When forced to give up majority rule, they arranged 51% shareholding rights that went to Zimbabwean nationals. By 2015, Caledonia produced 3D geological models showing gold-bearing reefs open at depth and started to sink a 1200 meter-deep Central Shaft into the mine, which was opened in 2022 by current President Emmerson Mnangagwa.

Today, after purchasing back company shares, Caledonia owns 64% of the Blanket gold mine, a 80,000 oz per year gold operation at a mine cost of US$900/oz. It also owns 100% of Bilboes mine, in the Feasibility Study stage.

A large array of solar panels helps support the mine with electricity during scheduled power blackouts.

Another example is Mopani Gold, a subsidiary of Maris Limited, an Africa-focused private equity business founded by Charlie Tryon, that seeks to make money for its shareholders, and make a positive impact for local communities. Maris purchased the Venice Mine Complex (VMC) in 2015, peacefully relocated the illegal gold miners, began rehabilitating the mine and installed a massive solar power system for backup of electricity.

Dewatering of the mine has progressed to deeper levels; shafts are having their hoisting capacities increased and original miners and their descendants have been reinstated. The people working at the Venice Mine today are proud, their grandfathers worked there before them. This pride builds trust and results in healthy, sustainable, operations.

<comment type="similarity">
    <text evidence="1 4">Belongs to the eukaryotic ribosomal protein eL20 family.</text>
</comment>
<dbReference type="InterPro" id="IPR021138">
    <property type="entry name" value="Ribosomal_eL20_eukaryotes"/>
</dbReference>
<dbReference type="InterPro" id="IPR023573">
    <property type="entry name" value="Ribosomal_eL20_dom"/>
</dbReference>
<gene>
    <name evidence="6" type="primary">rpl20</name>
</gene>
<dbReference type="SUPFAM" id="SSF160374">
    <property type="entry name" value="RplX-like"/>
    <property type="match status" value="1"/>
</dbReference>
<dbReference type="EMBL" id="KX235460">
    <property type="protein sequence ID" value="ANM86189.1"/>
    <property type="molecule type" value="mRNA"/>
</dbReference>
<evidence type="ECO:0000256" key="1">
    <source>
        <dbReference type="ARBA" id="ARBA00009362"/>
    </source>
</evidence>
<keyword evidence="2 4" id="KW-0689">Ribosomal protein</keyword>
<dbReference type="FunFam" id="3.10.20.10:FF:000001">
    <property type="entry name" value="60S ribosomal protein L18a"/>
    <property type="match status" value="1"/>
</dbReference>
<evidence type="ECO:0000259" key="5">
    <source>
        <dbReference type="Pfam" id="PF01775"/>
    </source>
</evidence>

Ask Charlie how he manages to operate successfully in Zimbabwe, and he will tell you that the reality on the ground is usually better than from afar.

In 2019 Mopani hired geologists – including myself – to digitally capture and create 3D models of the gold-bearing reefs at Venice, which includes seven operating gold mines.

A surveyor working underground at the Venice Mine Complex.

Historically, the Venice mines were operated by Falcon Gold in the 1980s, who mined down to 300 metres and kept meticulous records, including survey points, drill logs for 80,000 metres of underground core drilling, and 25,000 underground channel samples assayed for gold, which facilitated the digitization process.

The resulting 3D models is exciting as it shows the reefs continue along strike, are open at depth and are likely part of a single large system.

The Venice mine is located in the Midlands greenstone belt, which also hosts the world-class deposits Cam and Motor, Dalny, and Globe & Phoenix. These mines extend down to at least 1800 metres depth.

Mopani Gold’s CEO Marc Nicolle is looking to drill test the reef model and build up the gold resources for Venice. Previously, Marc served as the CEO of Dallaglio Investments and led the rehabilitation of the Pickstone Peerless and Eureka mines in Zimbabwe, which were similarly under-appreciated historic gold mines.

These companies demonstrate that developing gold mines in Zimbabwe can be done in a win-win situation, where the local people, the local governments, foreign companies and their investors all benefit. More companies willing to invest are needed to help lift this resource-rich country out of poverty and revitalize their proud mining culture.